Dealing With Difficult Situations in Your Business

Sooner or later, all businesses face problems. How to deal with them is the key to the success of our organization.

Dealing With Difficult Situations in Your Business

Did you realize that the average Westerner spends around 90,000 hours at work during their lifetime? That’s enough time to play more than 15000 games of football or 23 World Cups! It’s certainly more than sufficient time for one or two sticky situations to arise, whether that’s related to conduct, performance, or security issues.

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As with most issues and problems, the key to dealing with them effectively is, first, to acknowledge there’s a problem and secondly ensure you have the right processes in place to both deal with them in the future, and ensure you mitigate the risk of them happening again.

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1. Avoidance is best

Of course, prevention is always better than a cure, and avoiding problems in the workplace will save everyone's time, energy, and resource in the long run. However, if it were as easy as just telling your staff to stop causing problems, life would be very simple indeed, and unfortunately, as many of us know first hand, it isn’t like that.

Corporate security is one area where things can go seriously wrong, very quickly. Dealing with the sheer number of risks involved can be overwhelming; new technologies, increased information, and multiple security systems often create a data overload. Situational Awareness is one way of ensuring everyone in your operational chain knows what to do in the event of a problem. It reduces the risk of human error and unifies the subsequent reporting process.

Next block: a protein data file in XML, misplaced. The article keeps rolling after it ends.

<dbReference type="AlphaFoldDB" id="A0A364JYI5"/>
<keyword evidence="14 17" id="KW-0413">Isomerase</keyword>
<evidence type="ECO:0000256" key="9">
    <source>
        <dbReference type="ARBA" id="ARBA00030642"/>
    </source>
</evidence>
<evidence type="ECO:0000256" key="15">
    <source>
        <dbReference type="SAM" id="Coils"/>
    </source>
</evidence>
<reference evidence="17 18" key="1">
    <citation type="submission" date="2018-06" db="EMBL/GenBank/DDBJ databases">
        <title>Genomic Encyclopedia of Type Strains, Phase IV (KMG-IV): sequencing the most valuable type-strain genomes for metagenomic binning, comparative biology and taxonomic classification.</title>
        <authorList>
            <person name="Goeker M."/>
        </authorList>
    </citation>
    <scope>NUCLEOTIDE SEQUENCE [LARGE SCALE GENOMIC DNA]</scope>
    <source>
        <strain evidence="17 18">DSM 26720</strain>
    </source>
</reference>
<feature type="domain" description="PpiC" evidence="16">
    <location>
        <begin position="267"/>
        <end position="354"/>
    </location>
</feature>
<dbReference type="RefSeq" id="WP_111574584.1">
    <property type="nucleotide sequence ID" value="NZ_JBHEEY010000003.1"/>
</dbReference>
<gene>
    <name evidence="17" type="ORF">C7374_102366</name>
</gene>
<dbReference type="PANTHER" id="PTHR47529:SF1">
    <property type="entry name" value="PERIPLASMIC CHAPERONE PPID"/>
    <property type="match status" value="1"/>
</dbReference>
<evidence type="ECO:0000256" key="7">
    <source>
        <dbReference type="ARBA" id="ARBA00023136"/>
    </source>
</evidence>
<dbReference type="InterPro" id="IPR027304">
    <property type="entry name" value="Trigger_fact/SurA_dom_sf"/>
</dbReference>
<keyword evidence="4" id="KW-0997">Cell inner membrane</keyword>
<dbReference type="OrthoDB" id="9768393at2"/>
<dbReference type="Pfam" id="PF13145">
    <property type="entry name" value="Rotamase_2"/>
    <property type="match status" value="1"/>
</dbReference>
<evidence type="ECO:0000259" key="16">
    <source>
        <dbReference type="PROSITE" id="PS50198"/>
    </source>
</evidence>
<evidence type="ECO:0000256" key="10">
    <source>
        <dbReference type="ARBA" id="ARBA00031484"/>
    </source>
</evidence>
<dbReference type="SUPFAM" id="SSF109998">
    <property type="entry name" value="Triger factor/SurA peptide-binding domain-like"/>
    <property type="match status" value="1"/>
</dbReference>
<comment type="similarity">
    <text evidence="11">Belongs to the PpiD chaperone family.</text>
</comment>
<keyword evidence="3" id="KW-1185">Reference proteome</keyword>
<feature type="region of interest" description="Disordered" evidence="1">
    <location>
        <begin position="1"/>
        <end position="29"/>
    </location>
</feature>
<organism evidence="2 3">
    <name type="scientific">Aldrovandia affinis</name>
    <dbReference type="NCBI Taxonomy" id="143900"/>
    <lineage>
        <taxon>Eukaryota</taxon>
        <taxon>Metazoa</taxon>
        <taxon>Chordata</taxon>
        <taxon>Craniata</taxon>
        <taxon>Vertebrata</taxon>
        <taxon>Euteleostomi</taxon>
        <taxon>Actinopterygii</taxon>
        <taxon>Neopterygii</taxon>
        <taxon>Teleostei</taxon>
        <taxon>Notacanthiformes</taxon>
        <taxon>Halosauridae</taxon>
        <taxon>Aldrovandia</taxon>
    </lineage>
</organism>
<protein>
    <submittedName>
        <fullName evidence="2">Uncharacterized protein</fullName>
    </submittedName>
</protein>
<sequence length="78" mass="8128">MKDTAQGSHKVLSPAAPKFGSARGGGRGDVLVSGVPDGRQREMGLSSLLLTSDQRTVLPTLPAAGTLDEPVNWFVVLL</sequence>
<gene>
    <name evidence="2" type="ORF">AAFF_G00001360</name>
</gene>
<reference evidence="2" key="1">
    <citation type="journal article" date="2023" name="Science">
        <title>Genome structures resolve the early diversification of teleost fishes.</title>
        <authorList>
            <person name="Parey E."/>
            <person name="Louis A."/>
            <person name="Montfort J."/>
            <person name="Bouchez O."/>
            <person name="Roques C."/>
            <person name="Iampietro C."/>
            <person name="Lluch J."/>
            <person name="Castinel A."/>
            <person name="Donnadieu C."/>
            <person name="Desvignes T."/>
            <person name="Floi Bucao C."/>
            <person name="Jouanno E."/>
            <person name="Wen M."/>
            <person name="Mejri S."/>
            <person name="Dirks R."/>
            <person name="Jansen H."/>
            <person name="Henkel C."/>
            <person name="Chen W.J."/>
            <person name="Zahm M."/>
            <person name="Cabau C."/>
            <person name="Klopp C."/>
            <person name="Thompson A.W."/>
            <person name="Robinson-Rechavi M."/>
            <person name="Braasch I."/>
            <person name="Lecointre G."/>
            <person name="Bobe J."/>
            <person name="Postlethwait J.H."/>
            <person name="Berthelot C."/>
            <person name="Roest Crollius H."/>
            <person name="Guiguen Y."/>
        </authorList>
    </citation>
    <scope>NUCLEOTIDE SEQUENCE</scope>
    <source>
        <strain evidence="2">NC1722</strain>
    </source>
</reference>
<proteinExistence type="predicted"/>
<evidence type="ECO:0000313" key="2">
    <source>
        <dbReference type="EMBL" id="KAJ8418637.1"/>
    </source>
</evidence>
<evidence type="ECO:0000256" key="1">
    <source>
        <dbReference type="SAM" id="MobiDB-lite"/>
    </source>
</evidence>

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2. What does that guidebook say?

Despite all the evasive actions that you might take, the ugly head of a difficult situation may still rise up. Fortunately, there are certain hard situations that are fairly easy to deal with: with gross misconduct, for instance, you can easily refer to company policy for guidance on such matters. Other situations, however, such as a crash in the market, require a more subjective approach. Here, you need to weigh up all the details that you have to handle to make an informed decision on the requisite action.

3. Take decisive action

Aside from perhaps losing control of your physical faculties in a business meeting, there are few things in the workplace that will damage your reputation more than being indecisive. It’s often said that a rule of business is that if you make your bed then you have to lie in it, even if your bed is rather uninviting. With that in mind, it is important that once you’ve weighed up all the information you have at your disposal about the difficult situation in which you find your business, you act - swiftly and decisively.

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Or take no action at allOn the other hand, if no clear solution to your problem appears from the information that you have at hand, then you may want to sit tight and see if the situation just blows over. Sometimes, it is far wiser to risk appearing inept by taking no action at all rather than removing all doubt by taking counterproductive action; after all, you don’t want to make a huge error and be remembered as the person who turned down the Beatles or who changed the Coca Cola formula.

This article was written by a freelance writer and mother of three, Kathryn Thompson.

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